From a pretend doctor to a real one
McGregor loved to pretend to be a doctor. When she was 8, her grandmother gave her a medical book and at Christmas a plastic stethoscope. McGregor put the stethoscope into her "medical bag" of bandages and tape and took it to school.
"Whenever someone would fall or cut themselves, I would run and take care of them," she said. "Every little girl wants to be a little princess, but I wanted to be a doctor. I just couldn't wait to grow up."
But first, she had to overcome some hurdles. Her father, a surgeon, and her mother had separated when she was very young. She was raised by her grandmother and then moved to New York at age 14 to be with her mother when her grandmother became ill.
High school in Queens, New York, was exceedingly difficult, she said, because she was learning the English language at the same time. But she never lost sight of her goal of becoming a doctor, but she didn't know in what specialty.
It was her father's death from an opioid overdose when she was 16 that helped her decide on psychiatry.
She chose Central's medical school because I "felt a great sense of family" during her interview and identified with the mission of ministering to the underserved. She also liked the team-learning philosophy.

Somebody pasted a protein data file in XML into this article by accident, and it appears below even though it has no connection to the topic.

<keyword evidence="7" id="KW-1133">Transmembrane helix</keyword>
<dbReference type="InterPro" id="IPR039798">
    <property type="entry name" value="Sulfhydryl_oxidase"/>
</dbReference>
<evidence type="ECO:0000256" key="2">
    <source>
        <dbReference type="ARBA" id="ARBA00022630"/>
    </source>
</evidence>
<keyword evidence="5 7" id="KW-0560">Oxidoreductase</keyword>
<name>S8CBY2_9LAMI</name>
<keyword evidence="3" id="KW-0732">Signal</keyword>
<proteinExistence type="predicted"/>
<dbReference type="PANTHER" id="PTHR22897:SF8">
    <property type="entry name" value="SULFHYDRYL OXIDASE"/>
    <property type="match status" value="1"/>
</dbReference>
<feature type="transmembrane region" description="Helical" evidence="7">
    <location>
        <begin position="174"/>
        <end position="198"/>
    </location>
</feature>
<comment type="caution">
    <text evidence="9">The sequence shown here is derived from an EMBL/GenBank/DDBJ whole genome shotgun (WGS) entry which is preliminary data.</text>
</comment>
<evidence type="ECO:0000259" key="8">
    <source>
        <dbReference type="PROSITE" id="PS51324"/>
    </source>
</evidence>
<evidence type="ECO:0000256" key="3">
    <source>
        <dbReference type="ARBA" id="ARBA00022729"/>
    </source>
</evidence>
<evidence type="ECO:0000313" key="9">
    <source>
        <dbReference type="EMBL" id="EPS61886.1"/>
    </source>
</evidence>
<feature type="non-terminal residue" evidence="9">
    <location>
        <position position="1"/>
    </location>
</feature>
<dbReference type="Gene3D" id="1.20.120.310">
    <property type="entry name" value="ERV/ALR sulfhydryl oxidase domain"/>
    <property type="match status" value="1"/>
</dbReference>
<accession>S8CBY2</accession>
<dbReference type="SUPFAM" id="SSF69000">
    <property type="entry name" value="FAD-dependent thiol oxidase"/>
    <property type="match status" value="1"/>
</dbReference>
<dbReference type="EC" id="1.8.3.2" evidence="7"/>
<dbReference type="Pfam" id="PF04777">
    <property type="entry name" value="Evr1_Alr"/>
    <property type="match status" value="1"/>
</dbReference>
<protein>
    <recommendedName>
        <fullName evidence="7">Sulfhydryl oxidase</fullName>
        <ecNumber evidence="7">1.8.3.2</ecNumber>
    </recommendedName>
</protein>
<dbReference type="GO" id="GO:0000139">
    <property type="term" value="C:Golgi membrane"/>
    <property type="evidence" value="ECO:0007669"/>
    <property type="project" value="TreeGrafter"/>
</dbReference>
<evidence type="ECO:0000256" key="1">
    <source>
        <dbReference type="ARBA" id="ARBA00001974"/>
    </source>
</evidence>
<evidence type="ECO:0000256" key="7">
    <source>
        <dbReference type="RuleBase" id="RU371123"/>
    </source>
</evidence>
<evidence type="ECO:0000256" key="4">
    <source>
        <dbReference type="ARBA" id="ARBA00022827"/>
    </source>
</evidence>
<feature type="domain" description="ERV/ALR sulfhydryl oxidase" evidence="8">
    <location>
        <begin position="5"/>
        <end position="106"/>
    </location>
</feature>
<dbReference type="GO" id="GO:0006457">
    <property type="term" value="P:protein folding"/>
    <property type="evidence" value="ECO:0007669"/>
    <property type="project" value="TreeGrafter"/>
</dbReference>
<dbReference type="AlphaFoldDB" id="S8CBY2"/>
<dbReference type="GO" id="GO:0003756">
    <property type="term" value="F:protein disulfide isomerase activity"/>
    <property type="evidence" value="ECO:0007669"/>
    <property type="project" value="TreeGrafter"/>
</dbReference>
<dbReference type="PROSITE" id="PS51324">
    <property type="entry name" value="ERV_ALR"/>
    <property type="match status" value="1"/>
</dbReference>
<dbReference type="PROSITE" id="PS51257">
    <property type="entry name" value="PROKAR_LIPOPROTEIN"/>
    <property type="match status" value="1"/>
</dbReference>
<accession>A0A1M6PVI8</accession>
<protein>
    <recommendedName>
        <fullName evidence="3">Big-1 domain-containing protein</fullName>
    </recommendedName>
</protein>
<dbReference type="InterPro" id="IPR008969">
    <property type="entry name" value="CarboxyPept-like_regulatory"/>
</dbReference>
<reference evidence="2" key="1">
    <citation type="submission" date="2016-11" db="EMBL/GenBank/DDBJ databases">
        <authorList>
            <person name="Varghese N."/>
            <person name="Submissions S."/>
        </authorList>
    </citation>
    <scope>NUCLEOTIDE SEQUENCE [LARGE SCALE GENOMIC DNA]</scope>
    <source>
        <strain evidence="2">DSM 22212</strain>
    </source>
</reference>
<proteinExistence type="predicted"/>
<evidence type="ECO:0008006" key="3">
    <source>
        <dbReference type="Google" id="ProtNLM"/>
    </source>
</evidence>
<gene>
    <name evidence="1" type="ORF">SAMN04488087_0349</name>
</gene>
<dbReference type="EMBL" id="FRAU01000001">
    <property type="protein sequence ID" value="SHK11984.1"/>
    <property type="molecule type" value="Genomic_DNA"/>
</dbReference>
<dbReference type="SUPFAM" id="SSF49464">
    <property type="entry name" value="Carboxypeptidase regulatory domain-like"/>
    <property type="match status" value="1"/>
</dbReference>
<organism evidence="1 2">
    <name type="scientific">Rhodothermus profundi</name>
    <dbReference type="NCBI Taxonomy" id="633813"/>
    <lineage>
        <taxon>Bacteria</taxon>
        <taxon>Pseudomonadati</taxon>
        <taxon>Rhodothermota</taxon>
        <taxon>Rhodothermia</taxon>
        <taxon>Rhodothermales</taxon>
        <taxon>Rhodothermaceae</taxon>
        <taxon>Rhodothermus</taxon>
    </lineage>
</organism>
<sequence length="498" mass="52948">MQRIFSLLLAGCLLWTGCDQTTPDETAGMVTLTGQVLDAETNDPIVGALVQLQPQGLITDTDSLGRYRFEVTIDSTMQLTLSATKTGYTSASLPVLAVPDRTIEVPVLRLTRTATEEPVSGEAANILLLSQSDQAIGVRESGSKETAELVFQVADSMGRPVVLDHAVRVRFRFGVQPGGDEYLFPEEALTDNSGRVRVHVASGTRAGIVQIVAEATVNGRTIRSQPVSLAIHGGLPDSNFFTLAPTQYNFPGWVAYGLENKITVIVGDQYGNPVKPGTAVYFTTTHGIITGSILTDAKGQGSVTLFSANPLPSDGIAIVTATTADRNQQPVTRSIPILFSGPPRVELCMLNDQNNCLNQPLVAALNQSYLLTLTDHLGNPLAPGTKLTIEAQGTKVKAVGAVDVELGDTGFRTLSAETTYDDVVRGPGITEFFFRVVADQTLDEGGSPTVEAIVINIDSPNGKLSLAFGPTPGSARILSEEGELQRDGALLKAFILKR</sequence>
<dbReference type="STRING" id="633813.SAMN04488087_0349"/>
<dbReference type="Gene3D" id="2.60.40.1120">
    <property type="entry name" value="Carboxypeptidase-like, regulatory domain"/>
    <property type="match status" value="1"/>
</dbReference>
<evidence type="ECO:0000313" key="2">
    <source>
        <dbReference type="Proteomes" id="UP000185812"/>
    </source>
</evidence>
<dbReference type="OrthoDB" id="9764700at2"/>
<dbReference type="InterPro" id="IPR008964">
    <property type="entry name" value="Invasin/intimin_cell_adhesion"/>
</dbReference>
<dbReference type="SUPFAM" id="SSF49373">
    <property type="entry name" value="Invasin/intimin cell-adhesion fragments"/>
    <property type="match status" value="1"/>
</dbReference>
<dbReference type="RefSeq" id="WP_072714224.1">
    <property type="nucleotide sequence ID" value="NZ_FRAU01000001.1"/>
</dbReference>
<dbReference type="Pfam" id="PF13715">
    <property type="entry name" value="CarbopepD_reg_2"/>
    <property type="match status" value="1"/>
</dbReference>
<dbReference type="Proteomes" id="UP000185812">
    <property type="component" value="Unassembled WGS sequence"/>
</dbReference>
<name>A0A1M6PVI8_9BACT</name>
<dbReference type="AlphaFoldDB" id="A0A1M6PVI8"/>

Her goal is to continue to practice in mid-Michigan "and be an inspiration to people from underserved and minority backgrounds. I want to make a difference."
According to her classmates, she already is making a difference in the community. They backed up their support by submitting a winning nomination of her to the Gold Humanism Honor Society, which is "dedicated to keeping health care human."
After Match Day, she said she is excited to be able to stay and work with the underserved population in the region.
"My grandmother is very proud of me, not just that I am going to be a physician, but that I will be helping people in need like we were in need in the Dominican Republic."
Dr. Mildred Willy, associate dean for student affairs, looked over the students at Match Day and mulled that it was the culmination of four hard years for the students.
"It is a very stressful yet gratifying time for them, but now they are taking the next step in developing as physicians. We are very proud of all of them."